The global semiconductor shortage hammering the auto industry and other manufacturers is going to take “a couple of years” to abate, as demand soars alongside limited manufacturing capacity, the chief executive of chipmaking giant Intel said.
“We do believe we have the ability to help,” said Gelsinger, who recently took over as CEO of the United States’ largest-by-revenue semiconductor company. But “I think this is a couple of years until you are totally able to address it,” he said. “It just takes a couple of years to build capacity.”
The computer-chip supply crunch, fueled by pandemic supply-chain gyrations and soaring demand, has most visibly hurt automakers, forcing them to temporarily idle factories. But it’s affecting a variety of businesses, Gelsinger said, including manufacturers of personal computers and other equipment.
Gelsinger spoke with The Washington Post after attending a virtual White House meeting on Monday to address the problem. At that meeting, he said, medical equipment suppliers worried aloud about a lack of semiconductors.
Intel has been talking to automakers and auto-parts suppliers about steps it can take to increase automotive chip production in the coming months, Gelsinger said, confirming details reported earlier by Reuters. Intel is aiming to start delivering that extra supply in six to nine months, he said.
“That in no way addresses all of it, but every little bit helps. We can help alleviate some pressure,” said Gelsinger, an electrical engineer who earlier in his career spent 30 years at Intel, helping to design and introduce several microprocessors.
General Motors and Ford last week announced plans to temporarily idle several North American factories over the supply problems, although GM on Tuesday scrapped a few of its shutdown plans, saying that a factory in Spring Hill, Tenn., would reopen earlier than planned and that a plant in Mexico would keep operating.
“GM’s supply chain organization has made strides working with our supply base to mitigate the near-term impacts of the semiconductor situation” on those factories, spokesman David Barnas said in a statement.
One problem complicating supply at the moment: Manufacturers are placing chip orders with multiple factories because they aren’t sure which orders will come through, said Willy Shih, a Harvard Business School professor who specializes in technology and manufacturing.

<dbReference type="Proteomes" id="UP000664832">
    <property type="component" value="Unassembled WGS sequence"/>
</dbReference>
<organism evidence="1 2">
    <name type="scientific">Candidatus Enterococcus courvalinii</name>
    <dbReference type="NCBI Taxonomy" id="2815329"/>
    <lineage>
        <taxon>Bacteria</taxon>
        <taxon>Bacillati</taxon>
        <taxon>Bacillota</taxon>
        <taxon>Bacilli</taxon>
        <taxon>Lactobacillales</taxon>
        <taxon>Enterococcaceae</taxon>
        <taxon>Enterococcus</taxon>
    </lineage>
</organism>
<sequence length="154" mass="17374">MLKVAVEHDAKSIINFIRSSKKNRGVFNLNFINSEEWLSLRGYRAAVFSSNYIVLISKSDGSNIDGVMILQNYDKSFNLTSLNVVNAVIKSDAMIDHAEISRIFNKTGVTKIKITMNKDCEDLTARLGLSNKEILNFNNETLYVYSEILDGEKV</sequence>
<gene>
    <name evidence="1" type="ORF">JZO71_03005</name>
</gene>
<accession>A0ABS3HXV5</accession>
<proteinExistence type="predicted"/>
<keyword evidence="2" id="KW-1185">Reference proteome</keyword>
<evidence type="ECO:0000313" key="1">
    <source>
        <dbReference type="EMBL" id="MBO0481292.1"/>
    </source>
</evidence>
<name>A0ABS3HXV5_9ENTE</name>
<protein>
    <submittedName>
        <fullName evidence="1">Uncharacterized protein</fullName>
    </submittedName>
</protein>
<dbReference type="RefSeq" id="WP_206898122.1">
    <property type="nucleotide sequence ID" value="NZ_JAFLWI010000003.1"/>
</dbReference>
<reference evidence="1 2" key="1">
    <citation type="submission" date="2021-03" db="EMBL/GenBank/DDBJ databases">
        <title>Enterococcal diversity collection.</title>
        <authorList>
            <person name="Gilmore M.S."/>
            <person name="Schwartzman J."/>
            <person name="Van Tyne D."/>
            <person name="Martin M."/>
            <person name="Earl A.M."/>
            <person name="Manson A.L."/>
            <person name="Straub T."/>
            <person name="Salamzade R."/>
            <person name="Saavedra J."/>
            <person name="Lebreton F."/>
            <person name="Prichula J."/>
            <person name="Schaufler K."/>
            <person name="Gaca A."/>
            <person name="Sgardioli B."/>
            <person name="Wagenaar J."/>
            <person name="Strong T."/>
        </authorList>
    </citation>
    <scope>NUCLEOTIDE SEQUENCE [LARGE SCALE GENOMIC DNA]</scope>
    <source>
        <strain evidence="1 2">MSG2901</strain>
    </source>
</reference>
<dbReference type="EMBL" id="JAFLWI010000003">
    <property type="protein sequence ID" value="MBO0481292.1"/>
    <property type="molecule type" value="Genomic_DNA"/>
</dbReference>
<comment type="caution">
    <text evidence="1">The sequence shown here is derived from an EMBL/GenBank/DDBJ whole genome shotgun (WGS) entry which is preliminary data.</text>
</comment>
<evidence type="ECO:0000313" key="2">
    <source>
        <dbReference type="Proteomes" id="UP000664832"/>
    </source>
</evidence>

“Imagine you’re an automaker and you want more of a chip and you are being quoted a lead time of a year. How many are you going to order? Are you going to order from multiple sources? You bet [you are],” Shih said.
The chaotic ordering is making it harder for chipmakers to understand where they need to allocate supply to meet real, short-term needs, he said.
To ensure more domestic chip supply in the long term, the Biden administration is proposing spending $50 billion to subsidize semiconductor manufacturing facilities, an idea that has broad bipartisan support.
Last week, an auto industry trade association proposed that a portion of that funding be dedicated to building manufacturing capacity for automotive chips.
“As you are well aware, as the nation’s largest manufacturing sector, the auto industry contributes $1.1 trillion to the United States economy and represents 5.5 percent of the country’s GDP,” the Alliance for Automotive Innovation said in an April 5 letter to the Commerce Department.
Automakers promoted that idea again at the White House’s virtual meeting but met resistance from other industry chiefs who didn’t want any sector to receive preferential treatment, Gelsinger said.
“Generally, the others on the call said, boy, that’s not a good policy way to address this,” he said.
Gelsinger and another semiconductor chief — Tom Caulfield of GlobalFoundries, headquartered in Santa Clara, Calif. — said they lobbied at the meeting for the United States to set an aggressive goal for expanding domestic chip manufacturing. About 12 percent of the world’s semiconductors are made in the United States. Caulfield said he called for a doubling of that market share, while Gelsinger said he lobbied to push it above 30 percent.
“A lot of the discussion was, let’s not waste this crisis. Let’s take the lessons learned — we should have more manufacturing in this country,” Caulfield said in an interview.
Meeting such ambitious targets would require government funding beyond the $50 billion currently proposed, and much more investment from industry, Gelsinger said. Intel last month announced that it will spend $20 billion to build two factories in Arizona, as part of its strategy to begin producing chips designed by companies other than Intel.
The U.S. semiconductor industry argues that the federal government needs to provide more subsidies to compete with Asian nations, which have offered chipmakers large financial incentives to build manufacturing capacity.
Shih, the Harvard professor, said subsidies can be wasteful, and noted that some of the world’s biggest chip manufacturers, including Taiwan’s TSMC and South Korea’s Samsung, have spent billions of their own money over many years on manufacturing capacity.